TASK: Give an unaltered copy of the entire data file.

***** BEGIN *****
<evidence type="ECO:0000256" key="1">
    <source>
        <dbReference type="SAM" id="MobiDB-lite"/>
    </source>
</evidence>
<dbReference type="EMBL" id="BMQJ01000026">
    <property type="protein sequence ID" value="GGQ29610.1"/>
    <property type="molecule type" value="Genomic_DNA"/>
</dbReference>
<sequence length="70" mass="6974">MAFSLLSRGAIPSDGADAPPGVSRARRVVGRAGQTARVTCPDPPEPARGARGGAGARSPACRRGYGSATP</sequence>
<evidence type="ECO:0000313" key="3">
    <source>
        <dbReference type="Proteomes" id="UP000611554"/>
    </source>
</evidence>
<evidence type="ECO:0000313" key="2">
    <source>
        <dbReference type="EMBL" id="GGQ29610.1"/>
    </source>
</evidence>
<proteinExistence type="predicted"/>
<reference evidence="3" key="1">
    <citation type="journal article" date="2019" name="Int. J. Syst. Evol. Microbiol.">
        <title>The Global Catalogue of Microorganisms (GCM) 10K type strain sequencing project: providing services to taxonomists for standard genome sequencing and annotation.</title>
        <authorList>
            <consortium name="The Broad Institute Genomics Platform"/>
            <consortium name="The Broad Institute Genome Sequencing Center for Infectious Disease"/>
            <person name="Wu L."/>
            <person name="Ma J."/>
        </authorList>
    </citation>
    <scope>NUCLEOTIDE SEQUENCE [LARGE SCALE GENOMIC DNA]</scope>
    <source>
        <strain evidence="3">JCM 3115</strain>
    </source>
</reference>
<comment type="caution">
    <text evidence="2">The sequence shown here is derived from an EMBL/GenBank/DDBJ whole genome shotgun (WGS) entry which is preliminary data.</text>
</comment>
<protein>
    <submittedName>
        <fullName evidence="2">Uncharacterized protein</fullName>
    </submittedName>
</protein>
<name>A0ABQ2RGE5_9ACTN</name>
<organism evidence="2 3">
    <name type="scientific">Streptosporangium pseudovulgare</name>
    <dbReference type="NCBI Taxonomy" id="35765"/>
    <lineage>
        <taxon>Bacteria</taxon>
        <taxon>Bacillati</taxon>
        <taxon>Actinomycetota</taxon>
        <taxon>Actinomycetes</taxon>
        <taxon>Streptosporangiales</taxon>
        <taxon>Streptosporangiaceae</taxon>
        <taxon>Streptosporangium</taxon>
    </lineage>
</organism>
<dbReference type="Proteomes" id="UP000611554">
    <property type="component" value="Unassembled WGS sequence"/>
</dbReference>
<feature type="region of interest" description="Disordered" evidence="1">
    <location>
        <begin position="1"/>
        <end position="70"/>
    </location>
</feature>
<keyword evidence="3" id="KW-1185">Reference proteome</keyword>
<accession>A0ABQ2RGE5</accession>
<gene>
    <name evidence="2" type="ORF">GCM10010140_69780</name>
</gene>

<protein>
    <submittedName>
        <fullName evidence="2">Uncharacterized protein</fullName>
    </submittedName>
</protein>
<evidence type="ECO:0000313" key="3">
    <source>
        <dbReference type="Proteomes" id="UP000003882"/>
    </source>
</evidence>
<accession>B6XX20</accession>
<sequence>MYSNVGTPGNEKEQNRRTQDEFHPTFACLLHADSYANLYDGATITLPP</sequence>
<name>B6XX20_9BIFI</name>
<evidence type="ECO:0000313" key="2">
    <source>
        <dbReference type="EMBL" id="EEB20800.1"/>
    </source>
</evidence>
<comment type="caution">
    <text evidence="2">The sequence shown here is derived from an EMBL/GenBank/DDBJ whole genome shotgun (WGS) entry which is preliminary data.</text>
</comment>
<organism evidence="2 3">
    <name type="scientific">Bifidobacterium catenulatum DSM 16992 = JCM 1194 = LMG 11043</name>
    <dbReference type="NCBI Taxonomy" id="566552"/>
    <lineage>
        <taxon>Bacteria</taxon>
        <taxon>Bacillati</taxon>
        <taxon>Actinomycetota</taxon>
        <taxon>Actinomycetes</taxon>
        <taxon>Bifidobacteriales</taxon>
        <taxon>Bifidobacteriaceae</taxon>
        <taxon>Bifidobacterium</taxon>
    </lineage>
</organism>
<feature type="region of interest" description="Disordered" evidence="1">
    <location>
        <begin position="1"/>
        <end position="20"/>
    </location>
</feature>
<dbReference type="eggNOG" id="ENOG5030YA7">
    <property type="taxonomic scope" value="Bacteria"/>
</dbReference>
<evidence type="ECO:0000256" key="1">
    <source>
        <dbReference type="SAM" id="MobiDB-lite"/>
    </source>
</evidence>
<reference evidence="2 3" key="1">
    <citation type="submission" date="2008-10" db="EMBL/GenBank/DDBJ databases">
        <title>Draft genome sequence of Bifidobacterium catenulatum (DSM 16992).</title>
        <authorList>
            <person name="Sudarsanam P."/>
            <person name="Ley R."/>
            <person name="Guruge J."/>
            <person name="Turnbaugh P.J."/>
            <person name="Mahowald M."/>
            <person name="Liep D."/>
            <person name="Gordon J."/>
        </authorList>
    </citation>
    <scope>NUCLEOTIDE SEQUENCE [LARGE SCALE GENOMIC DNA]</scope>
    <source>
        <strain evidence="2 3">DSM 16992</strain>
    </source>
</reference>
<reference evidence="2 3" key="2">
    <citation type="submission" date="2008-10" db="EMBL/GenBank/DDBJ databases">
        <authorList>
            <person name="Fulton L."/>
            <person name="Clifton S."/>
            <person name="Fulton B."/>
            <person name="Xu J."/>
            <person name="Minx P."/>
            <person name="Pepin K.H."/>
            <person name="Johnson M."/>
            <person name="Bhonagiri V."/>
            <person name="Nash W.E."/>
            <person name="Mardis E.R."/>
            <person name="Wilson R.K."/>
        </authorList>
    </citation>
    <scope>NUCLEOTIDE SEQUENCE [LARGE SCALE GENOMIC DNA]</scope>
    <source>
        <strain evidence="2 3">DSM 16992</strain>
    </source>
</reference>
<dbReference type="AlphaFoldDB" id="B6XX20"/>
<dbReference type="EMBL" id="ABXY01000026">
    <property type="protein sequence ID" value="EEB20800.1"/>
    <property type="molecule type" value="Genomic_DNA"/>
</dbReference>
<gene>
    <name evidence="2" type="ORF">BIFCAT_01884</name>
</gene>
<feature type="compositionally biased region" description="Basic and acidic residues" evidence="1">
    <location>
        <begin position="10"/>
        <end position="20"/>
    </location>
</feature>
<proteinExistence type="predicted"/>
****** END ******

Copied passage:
<evidence type="ECO:0000256" key="1">
    <source>
        <dbReference type="SAM" id="MobiDB-lite"/>
    </source>
</evidence>
<dbReference type="EMBL" id="BMQJ01000026">
    <property type="protein sequence ID" value="GGQ29610.1"/>
    <property type="molecule type" value="Genomic_DNA"/>
</dbReference>
<sequence length="70" mass="6974">MAFSLLSRGAIPSDGADAPPGVSRARRVVGRAGQTARVTCPDPPEPARGARGGAGARSPACRRGYGSATP</sequence>
<evidence type="ECO:0000313" key="3">
    <source>
        <dbReference type="Proteomes" id="UP000611554"/>
    </source>
</evidence>
<evidence type="ECO:0000313" key="2">
    <source>
        <dbReference type="EMBL" id="GGQ29610.1"/>
    </source>
</evidence>
<proteinExistence type="predicted"/>
<reference evidence="3" key="1">
    <citation type="journal article" date="2019" name="Int. J. Syst. Evol. Microbiol.">
        <title>The Global Catalogue of Microorganisms (GCM) 10K type strain sequencing project: providing services to taxonomists for standard genome sequencing and annotation.</title>
        <authorList>
            <consortium name="The Broad Institute Genomics Platform"/>
            <consortium name="The Broad Institute Genome Sequencing Center for Infectious Disease"/>
            <person name="Wu L."/>
            <person name="Ma J."/>
        </authorList>
    </citation>
    <scope>NUCLEOTIDE SEQUENCE [LARGE SCALE GENOMIC DNA]</scope>
    <source>
        <strain evidence="3">JCM 3115</strain>
    </source>
</reference>
<comment type="caution">
    <text evidence="2">The sequence shown here is derived from an EMBL/GenBank/DDBJ whole genome shotgun (WGS) entry which is preliminary data.</text>
</comment>
<protein>
    <submittedName>
        <fullName evidence="2">Uncharacterized protein</fullName>
    </submittedName>
</protein>
<name>A0ABQ2RGE5_9ACTN</name>
<organism evidence="2 3">
    <name type="scientific">Streptosporangium pseudovulgare</name>
    <dbReference type="NCBI Taxonomy" id="35765"/>
    <lineage>
        <taxon>Bacteria</taxon>
        <taxon>Bacillati</taxon>
        <taxon>Actinomycetota</taxon>
        <taxon>Actinomycetes</taxon>
        <taxon>Streptosporangiales</taxon>
        <taxon>Streptosporangiaceae</taxon>
        <taxon>Streptosporangium</taxon>
    </lineage>
</organism>
<dbReference type="Proteomes" id="UP000611554">
    <property type="component" value="Unassembled WGS sequence"/>
</dbReference>
<feature type="region of interest" description="Disordered" evidence="1">
    <location>
        <begin position="1"/>
        <end position="70"/>
    </location>
</feature>
<keyword evidence="3" id="KW-1185">Reference proteome</keyword>
<accession>A0ABQ2RGE5</accession>
<gene>
    <name evidence="2" type="ORF">GCM10010140_69780</name>
</gene>

<protein>
    <submittedName>
        <fullName evidence="2">Uncharacterized protein</fullName>
    </submittedName>
</protein>
<evidence type="ECO:0000313" key="3">
    <source>
        <dbReference type="Proteomes" id="UP000003882"/>
    </source>
</evidence>
<accession>B6XX20</accession>
<sequence>MYSNVGTPGNEKEQNRRTQDEFHPTFACLLHADSYANLYDGATITLPP</sequence>
<name>B6XX20_9BIFI</name>
<evidence type="ECO:0000313" key="2">
    <source>
        <dbReference type="EMBL" id="EEB20800.1"/>
    </source>
</evidence>
<comment type="caution">
    <text evidence="2">The sequence shown here is derived from an EMBL/GenBank/DDBJ whole genome shotgun (WGS) entry which is preliminary data.</text>
</comment>
<organism evidence="2 3">
    <name type="scientific">Bifidobacterium catenulatum DSM 16992 = JCM 1194 = LMG 11043</name>
    <dbReference type="NCBI Taxonomy" id="566552"/>
    <lineage>
        <taxon>Bacteria</taxon>
        <taxon>Bacillati</taxon>
        <taxon>Actinomycetota</taxon>
        <taxon>Actinomycetes</taxon>
        <taxon>Bifidobacteriales</taxon>
        <taxon>Bifidobacteriaceae</taxon>
        <taxon>Bifidobacterium</taxon>
    </lineage>
</organism>
<feature type="region of interest" description="Disordered" evidence="1">
    <location>
        <begin position="1"/>
        <end position="20"/>
    </location>
</feature>
<dbReference type="eggNOG" id="ENOG5030YA7">
    <property type="taxonomic scope" value="Bacteria"/>
</dbReference>
<evidence type="ECO:0000256" key="1">
    <source>
        <dbReference type="SAM" id="MobiDB-lite"/>
    </source>
</evidence>
<reference evidence="2 3" key="1">
    <citation type="submission" date="2008-10" db="EMBL/GenBank/DDBJ databases">
        <title>Draft genome sequence of Bifidobacterium catenulatum (DSM 16992).</title>
        <authorList>
            <person name="Sudarsanam P."/>
            <person name="Ley R."/>
            <person name="Guruge J."/>
            <person name="Turnbaugh P.J."/>
            <person name="Mahowald M."/>
            <person name="Liep D."/>
            <person name="Gordon J."/>
        </authorList>
    </citation>
    <scope>NUCLEOTIDE SEQUENCE [LARGE SCALE GENOMIC DNA]</scope>
    <source>
        <strain evidence="2 3">DSM 16992</strain>
    </source>
</reference>
<reference evidence="2 3" key="2">
    <citation type="submission" date="2008-10" db="EMBL/GenBank/DDBJ databases">
        <authorList>
            <person name="Fulton L."/>
            <person name="Clifton S."/>
            <person name="Fulton B."/>
            <person name="Xu J."/>
            <person name="Minx P."/>
            <person name="Pepin K.H."/>
            <person name="Johnson M."/>
            <person name="Bhonagiri V."/>
            <person name="Nash W.E."/>
            <person name="Mardis E.R."/>
            <person name="Wilson R.K."/>
        </authorList>
    </citation>
    <scope>NUCLEOTIDE SEQUENCE [LARGE SCALE GENOMIC DNA]</scope>
    <source>
        <strain evidence="2 3">DSM 16992</strain>
    </source>
</reference>
<dbReference type="AlphaFoldDB" id="B6XX20"/>
<dbReference type="EMBL" id="ABXY01000026">
    <property type="protein sequence ID" value="EEB20800.1"/>
    <property type="molecule type" value="Genomic_DNA"/>
</dbReference>
<gene>
    <name evidence="2" type="ORF">BIFCAT_01884</name>
</gene>
<feature type="compositionally biased region" description="Basic and acidic residues" evidence="1">
    <location>
        <begin position="10"/>
        <end position="20"/>
    </location>
</feature>
<proteinExistence type="predicted"/>